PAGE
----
Where To Start: Runaways, Vol.1 #1
Manhunter (DC) –
Kate Spencer hates a lot of things. She hates socializing. She hates her boss. She hates that she doesn’t understand how to connect with her 6-year-old son. But, mostly? She hates when criminals walk free. Kate is a federal prosecutor by day, but when one criminal too many was acquitted on her watch, she snapped, stole a supersuit from the evidence room at the precinct, hunted the criminal down, and killed him herself. When the justice system doesn’t work for her, she creates it on her own terms. She’s a lot like Batman: deeply flawed with a questionable moral compass… and she doesn’t even have Batman’s personal rule against killing. Talk about Chaotic Good.
Why She’s Awesome: She’s not your typical female superhero who can save the world and smile for the camera afterwards. She is just a normal person trying to figure out her own life. And, I think that’s what makes her interesting to read. To her, justice is very black and white and ultimately, it is easier for her to create order by crimefighting than to create order in her own life. While other female superheroes like Wonder Woman can sometimes be written as paragons of strength, justice, and ultimate feminine perfection, Kate Spencer is written as just another angry person trying to make sense of things, which makes her character both refreshing and surprisingly relatable.
Where To Start: Manhunter (Vol.3) #1
Big Barda (DC)–
Barda was raised on the planet Apokolips, a miserable planet ruled by the most evil being in the universe, Darkseid. Granny Goodness (who is incidentally neither good nor Barda’s grandmother) trained Big Barda to be a fierce warrior and groomed her to eventually be the leader of the Female Furies, a band of warrior woman killing machines who were loyal to Darkseid. But, Barda had other plans. After falling in love with Scott Free (adopted son of her boss, Darkseid), she joins the rebellion, frees Scott and eventually herself, and dedicates herself to a life of crime-fighting with her fists and her weapon, the Mega-Rod.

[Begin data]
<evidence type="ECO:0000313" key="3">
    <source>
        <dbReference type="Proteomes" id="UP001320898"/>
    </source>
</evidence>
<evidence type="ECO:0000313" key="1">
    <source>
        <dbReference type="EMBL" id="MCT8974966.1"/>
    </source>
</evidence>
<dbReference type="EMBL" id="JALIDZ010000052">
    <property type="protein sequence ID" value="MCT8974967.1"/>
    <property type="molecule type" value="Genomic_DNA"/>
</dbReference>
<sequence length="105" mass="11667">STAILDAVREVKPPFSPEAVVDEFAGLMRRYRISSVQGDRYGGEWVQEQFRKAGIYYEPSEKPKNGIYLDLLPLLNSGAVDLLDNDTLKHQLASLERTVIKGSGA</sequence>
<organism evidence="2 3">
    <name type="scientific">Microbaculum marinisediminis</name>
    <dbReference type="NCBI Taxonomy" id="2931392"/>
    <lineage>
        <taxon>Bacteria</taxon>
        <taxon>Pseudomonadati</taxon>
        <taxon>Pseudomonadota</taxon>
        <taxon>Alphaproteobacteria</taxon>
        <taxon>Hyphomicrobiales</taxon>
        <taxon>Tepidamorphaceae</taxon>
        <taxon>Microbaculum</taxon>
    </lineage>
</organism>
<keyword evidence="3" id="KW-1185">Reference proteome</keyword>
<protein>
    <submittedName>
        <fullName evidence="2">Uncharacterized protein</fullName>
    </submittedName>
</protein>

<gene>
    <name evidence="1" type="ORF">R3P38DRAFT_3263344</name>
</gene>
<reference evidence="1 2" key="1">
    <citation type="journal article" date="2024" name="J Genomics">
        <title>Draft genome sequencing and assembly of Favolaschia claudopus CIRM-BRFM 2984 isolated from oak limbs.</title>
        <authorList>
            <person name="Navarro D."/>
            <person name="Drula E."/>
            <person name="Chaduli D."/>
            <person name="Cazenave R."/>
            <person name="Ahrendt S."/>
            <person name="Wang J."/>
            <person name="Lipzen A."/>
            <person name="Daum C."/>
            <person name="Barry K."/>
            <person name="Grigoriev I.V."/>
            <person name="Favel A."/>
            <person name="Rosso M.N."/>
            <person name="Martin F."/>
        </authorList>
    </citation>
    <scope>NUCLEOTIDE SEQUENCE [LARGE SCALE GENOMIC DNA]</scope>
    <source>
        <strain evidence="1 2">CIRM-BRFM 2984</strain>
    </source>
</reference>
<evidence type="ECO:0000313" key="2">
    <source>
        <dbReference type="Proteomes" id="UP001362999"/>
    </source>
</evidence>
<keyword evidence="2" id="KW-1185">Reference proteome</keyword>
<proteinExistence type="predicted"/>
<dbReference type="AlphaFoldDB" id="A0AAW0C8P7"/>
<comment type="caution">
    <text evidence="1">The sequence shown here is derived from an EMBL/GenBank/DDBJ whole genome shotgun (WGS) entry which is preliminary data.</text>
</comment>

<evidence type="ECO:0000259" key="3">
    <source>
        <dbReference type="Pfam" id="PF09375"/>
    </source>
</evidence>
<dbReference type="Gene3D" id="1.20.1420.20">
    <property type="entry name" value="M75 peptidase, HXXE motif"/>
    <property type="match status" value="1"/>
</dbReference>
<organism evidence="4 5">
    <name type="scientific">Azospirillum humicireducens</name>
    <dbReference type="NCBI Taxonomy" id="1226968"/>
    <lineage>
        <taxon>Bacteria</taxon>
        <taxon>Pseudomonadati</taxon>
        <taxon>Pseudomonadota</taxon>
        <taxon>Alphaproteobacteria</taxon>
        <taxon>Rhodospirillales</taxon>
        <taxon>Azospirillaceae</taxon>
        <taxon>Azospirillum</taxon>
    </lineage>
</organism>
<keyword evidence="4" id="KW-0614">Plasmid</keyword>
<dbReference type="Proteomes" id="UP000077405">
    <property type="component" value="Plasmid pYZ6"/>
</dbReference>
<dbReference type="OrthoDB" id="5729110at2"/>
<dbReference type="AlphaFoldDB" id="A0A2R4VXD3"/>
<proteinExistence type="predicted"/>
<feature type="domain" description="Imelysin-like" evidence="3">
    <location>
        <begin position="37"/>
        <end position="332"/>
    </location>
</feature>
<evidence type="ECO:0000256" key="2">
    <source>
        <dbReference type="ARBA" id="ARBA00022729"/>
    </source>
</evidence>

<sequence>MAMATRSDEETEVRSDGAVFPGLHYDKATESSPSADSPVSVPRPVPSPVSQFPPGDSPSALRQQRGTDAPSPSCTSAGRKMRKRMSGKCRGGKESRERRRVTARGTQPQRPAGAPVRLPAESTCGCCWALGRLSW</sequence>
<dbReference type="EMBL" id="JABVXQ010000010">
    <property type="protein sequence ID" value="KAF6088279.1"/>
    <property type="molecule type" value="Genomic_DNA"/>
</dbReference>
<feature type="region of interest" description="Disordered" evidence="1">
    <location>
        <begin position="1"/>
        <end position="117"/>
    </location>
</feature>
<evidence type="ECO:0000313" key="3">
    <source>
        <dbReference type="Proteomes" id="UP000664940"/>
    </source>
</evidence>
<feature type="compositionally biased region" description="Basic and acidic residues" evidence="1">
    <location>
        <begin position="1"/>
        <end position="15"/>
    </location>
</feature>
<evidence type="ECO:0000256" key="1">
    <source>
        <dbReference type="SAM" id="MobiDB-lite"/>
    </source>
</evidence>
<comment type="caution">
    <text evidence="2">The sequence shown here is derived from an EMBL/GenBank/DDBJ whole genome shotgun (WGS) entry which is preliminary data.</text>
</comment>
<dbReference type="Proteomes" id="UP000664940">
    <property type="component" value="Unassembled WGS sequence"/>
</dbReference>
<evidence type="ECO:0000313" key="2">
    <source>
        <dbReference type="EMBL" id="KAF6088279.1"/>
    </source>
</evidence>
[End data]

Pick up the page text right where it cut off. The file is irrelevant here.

Why She’s Awesome: I like to view Barda’s story as an allegory for recognizing privilege and battling oppression. On Apokolips, she had it better than most people on the planet, as a handpicked member of Darkseid’s loyal honor guard. But, when it occurred to her that her privileged position and Darkseid’s regime were damaging, not just to the planet, but to the entire universe, she sacrifices her position of power to free others, and then dedicates the rest of her life to fighting the good fight. Her great relationship with her husband, Scott (aka Mister Miracle, the illusionist), also manages to subvert traditional gender roles and stereotypes. Barda is so big and strong that she is bigger and stronger than her husband. Nobody in comic world seems to care, least of all the happy couple who also happen to have one of the healthier marital relationships in the DC Universe. Barda is known for being protective of Scott and for saving him on numerous occasions. It’s interesting to note though, that her debut and many of her appearances are in Mister Miracle titles, none under her own name.
Where To Start: New Gods Vol. 3 #13
Stay tuned for Part 2 of this series that focuses on Superhero Women of Color!